It's Not Just A Docking Station Anymore

The vast majority of notebook docking stations have traditionally been nothing more than port replicators or breakout docks that give users the ability to quickly connect their portable computers to desktop-bound accessories, like keyboards, mice, and monitors. Sure, there have been some hybrid docking stations that have allowed for increased expansion options on some notebooks, but they are the exceptions, not the norm.

I think it's time for that to change. Notebook sales have been outpacing desktops for quite some time now, but that doesn't mean all of those notebook buyers have chosen a portable machine over a desktop. Some of them, perhaps most of them, bought a notebook as a compliment to a desktop PC. Regardless of the convenience of a notebook, for some there's just no substituting for a large screen, quality input devices, and the performance of a desktop PC. With that in mind, I think it's time to take the notebook docking station concept up a notch to better appease these users, and equip the devices with capabilities that can morph the notebook into something much more powerful, while also offering additional functionality to other PC users in the home (or office).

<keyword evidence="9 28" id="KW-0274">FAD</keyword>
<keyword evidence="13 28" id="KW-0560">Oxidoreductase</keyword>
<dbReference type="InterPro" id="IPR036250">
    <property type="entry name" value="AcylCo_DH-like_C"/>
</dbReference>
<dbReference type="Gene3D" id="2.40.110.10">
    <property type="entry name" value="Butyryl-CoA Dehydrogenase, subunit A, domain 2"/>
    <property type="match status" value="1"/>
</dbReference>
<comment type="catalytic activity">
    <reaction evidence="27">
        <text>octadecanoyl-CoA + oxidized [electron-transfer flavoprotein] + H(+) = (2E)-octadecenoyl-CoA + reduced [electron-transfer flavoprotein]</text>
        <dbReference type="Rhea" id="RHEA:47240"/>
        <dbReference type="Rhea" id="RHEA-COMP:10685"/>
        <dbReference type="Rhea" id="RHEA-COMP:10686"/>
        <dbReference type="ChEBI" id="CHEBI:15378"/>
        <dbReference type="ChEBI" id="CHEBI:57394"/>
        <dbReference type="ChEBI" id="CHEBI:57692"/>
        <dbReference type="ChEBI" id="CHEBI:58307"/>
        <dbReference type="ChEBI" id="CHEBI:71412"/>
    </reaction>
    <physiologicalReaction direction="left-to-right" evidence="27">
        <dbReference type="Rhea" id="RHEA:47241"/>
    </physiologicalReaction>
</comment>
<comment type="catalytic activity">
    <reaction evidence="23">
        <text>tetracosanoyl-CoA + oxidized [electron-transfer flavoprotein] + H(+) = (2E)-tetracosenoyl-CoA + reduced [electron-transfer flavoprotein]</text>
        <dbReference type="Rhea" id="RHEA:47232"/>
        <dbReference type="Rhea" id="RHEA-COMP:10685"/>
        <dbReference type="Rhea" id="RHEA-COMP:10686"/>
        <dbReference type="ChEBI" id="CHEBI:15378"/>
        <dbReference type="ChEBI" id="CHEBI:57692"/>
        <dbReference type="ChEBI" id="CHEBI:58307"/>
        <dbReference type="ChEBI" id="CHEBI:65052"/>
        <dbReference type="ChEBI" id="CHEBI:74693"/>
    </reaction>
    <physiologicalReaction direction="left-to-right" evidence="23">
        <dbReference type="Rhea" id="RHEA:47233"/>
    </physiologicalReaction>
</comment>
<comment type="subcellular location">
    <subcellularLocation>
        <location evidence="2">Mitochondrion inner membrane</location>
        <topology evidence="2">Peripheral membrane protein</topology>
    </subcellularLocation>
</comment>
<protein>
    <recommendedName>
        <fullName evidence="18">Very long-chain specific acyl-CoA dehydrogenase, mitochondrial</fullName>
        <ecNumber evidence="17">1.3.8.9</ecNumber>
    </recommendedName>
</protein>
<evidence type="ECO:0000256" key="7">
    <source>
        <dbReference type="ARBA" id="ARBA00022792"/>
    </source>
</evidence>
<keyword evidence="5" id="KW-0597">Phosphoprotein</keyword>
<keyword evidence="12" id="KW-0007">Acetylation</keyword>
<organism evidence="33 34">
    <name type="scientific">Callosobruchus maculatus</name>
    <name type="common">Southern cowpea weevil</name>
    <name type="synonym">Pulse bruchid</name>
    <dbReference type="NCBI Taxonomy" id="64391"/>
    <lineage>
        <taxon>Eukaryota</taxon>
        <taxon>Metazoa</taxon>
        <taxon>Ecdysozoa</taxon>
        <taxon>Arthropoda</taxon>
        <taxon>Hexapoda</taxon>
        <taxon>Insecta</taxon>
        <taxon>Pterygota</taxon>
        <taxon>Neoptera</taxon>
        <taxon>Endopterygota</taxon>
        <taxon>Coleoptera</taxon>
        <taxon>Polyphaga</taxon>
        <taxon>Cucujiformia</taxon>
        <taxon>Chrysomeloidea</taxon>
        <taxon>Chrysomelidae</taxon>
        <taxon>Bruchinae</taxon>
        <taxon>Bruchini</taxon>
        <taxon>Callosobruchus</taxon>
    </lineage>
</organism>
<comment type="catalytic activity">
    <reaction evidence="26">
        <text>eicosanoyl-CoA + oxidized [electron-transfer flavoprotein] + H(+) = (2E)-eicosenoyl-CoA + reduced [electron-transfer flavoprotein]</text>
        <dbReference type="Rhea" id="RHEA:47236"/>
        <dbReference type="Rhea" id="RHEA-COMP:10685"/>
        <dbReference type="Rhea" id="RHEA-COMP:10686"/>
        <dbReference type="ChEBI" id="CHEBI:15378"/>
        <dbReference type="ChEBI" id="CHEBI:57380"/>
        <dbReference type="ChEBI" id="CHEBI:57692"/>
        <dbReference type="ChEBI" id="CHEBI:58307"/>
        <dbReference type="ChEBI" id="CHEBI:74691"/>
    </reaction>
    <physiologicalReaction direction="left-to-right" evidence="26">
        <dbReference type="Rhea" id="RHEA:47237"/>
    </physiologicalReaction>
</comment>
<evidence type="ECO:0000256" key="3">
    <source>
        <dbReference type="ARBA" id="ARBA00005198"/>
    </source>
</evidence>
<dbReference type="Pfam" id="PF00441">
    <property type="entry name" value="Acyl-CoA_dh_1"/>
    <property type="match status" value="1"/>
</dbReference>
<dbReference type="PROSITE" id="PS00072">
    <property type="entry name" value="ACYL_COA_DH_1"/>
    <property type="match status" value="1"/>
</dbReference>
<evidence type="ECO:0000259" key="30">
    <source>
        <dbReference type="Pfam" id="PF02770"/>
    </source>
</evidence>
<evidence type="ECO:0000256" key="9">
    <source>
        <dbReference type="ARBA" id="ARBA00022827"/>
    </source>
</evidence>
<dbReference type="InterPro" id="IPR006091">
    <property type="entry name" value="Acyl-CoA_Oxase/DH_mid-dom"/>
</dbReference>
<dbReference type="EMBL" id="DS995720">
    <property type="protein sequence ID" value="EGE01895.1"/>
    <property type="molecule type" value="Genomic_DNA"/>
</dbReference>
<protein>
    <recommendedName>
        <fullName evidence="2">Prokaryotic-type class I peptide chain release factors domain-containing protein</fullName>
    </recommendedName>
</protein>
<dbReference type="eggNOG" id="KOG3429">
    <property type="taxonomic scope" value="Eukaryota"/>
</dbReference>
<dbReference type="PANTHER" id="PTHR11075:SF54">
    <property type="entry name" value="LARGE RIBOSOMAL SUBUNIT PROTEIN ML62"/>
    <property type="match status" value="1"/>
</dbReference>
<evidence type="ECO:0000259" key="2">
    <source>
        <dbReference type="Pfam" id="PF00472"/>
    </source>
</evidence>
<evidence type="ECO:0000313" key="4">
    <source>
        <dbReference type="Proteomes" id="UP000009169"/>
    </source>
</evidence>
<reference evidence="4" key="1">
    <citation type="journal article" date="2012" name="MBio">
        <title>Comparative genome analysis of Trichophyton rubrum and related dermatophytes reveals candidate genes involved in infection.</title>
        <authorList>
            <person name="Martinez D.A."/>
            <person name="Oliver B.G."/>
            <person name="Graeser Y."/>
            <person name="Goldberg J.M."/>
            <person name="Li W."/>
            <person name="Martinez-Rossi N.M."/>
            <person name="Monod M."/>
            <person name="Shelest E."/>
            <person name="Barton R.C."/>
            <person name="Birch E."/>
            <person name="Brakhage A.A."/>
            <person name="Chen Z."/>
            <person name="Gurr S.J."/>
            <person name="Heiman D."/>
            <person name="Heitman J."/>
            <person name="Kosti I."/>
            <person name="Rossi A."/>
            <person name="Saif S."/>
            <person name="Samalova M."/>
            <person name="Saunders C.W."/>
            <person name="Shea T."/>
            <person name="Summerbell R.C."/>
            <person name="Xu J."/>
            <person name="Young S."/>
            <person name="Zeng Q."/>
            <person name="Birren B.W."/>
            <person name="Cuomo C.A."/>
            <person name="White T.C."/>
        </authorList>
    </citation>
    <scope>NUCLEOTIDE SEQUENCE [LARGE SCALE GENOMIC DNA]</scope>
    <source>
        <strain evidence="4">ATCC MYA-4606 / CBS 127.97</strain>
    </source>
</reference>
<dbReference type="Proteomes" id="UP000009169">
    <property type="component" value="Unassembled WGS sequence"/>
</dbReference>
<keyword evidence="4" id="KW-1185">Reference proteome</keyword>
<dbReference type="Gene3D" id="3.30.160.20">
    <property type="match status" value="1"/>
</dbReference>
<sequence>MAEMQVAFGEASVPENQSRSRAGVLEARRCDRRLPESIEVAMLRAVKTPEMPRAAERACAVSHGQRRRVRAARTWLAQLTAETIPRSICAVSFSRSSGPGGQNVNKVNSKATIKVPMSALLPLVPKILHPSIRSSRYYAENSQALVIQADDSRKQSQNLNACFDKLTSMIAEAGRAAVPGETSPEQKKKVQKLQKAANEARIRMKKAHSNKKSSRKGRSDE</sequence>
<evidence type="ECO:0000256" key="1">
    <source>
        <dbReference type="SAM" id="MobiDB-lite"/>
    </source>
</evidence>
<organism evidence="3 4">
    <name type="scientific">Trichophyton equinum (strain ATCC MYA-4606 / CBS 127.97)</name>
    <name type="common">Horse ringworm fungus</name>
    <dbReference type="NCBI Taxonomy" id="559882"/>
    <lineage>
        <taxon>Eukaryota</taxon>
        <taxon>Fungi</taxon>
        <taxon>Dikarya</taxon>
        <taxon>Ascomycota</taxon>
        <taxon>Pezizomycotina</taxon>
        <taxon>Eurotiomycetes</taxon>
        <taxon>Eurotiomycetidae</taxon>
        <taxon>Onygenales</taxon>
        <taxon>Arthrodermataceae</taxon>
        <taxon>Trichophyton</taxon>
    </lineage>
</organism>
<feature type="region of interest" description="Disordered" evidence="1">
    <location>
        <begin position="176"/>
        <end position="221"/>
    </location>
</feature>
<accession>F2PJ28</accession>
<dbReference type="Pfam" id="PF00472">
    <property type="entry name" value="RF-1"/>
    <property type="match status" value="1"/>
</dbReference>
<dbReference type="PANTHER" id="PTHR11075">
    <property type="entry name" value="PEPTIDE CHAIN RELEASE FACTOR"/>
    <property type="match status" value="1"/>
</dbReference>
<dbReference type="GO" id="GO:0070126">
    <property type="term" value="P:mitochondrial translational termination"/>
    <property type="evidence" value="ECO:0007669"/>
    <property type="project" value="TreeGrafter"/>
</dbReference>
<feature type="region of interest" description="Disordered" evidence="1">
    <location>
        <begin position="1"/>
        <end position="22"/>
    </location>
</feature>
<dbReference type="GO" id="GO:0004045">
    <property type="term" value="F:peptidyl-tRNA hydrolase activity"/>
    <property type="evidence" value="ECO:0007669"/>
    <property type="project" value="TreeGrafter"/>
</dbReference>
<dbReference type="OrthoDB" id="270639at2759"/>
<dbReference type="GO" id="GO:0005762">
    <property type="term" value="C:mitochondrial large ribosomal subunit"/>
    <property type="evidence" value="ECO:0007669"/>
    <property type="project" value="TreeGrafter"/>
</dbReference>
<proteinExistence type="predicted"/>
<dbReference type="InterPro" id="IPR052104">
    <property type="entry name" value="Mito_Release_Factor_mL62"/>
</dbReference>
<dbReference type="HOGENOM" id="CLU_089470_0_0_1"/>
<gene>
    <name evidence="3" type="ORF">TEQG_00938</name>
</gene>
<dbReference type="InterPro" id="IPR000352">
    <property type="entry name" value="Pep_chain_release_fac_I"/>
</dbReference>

A number of current notebooks offer hybrid graphics subsystems that give users the ability to switch between low-power integrated graphics and higher-performing discreet solutions.  The technology already exists to allow for switchable graphics, so why not integrate the higher-performing discreet graphics into a docking station--which will be connected to a larger screen--to allow for higher performance when connected?

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